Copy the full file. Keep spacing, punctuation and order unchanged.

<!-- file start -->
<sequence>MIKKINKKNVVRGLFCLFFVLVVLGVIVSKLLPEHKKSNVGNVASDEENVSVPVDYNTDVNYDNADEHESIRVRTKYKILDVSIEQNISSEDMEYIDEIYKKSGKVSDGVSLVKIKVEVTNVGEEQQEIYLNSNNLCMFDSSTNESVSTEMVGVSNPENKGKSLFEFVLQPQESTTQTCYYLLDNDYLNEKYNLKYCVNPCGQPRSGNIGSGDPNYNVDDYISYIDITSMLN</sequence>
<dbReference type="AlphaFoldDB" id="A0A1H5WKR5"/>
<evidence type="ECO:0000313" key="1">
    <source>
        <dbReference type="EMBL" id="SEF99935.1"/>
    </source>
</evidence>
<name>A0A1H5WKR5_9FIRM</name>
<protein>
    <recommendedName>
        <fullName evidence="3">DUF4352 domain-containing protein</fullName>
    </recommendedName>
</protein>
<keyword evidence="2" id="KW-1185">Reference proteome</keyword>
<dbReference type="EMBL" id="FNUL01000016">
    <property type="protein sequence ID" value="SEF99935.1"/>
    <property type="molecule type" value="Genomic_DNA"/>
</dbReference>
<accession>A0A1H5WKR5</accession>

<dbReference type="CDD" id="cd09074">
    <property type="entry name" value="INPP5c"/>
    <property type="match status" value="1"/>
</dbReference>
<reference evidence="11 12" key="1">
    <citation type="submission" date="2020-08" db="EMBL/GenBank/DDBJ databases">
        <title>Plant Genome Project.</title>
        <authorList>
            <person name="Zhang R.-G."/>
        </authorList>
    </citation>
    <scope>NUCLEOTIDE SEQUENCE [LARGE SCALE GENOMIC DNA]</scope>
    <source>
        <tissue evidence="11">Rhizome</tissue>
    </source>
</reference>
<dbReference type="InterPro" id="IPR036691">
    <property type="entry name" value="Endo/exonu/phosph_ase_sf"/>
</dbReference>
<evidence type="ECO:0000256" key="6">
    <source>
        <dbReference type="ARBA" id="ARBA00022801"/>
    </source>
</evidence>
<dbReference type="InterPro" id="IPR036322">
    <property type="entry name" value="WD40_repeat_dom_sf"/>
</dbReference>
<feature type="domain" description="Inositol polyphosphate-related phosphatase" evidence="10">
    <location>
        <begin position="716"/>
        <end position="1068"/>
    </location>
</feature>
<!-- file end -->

<sequence>MIKKINKKNVVRGLFCLFFVLVVLGVIVSKLLPEHKKSNVGNVASDEENVSVPVDYNTDVNYDNADEHESIRVRTKYKILDVSIEQNISSEDMEYIDEIYKKSGKVSDGVSLVKIKVEVTNVGEEQQEIYLNSNNLCMFDSSTNESVSTEMVGVSNPENKGKSLFEFVLQPQESTTQTCYYLLDNDYLNEKYNLKYCVNPCGQPRSGNIGSGDPNYNVDDYISYIDITSMLN</sequence>
<dbReference type="AlphaFoldDB" id="A0A1H5WKR5"/>
<evidence type="ECO:0000313" key="1">
    <source>
        <dbReference type="EMBL" id="SEF99935.1"/>
    </source>
</evidence>
<name>A0A1H5WKR5_9FIRM</name>
<protein>
    <recommendedName>
        <fullName evidence="3">DUF4352 domain-containing protein</fullName>
    </recommendedName>
</protein>
<keyword evidence="2" id="KW-1185">Reference proteome</keyword>
<dbReference type="EMBL" id="FNUL01000016">
    <property type="protein sequence ID" value="SEF99935.1"/>
    <property type="molecule type" value="Genomic_DNA"/>
</dbReference>
<accession>A0A1H5WKR5</accession>

<dbReference type="CDD" id="cd09074">
    <property type="entry name" value="INPP5c"/>
    <property type="match status" value="1"/>
</dbReference>
<reference evidence="11 12" key="1">
    <citation type="submission" date="2020-08" db="EMBL/GenBank/DDBJ databases">
        <title>Plant Genome Project.</title>
        <authorList>
            <person name="Zhang R.-G."/>
        </authorList>
    </citation>
    <scope>NUCLEOTIDE SEQUENCE [LARGE SCALE GENOMIC DNA]</scope>
    <source>
        <tissue evidence="11">Rhizome</tissue>
    </source>
</reference>
<dbReference type="InterPro" id="IPR036691">
    <property type="entry name" value="Endo/exonu/phosph_ase_sf"/>
</dbReference>
<evidence type="ECO:0000256" key="6">
    <source>
        <dbReference type="ARBA" id="ARBA00022801"/>
    </source>
</evidence>
<dbReference type="InterPro" id="IPR036322">
    <property type="entry name" value="WD40_repeat_dom_sf"/>
</dbReference>
<feature type="domain" description="Inositol polyphosphate-related phosphatase" evidence="10">
    <location>
        <begin position="716"/>
        <end position="1068"/>
    </location>
</feature>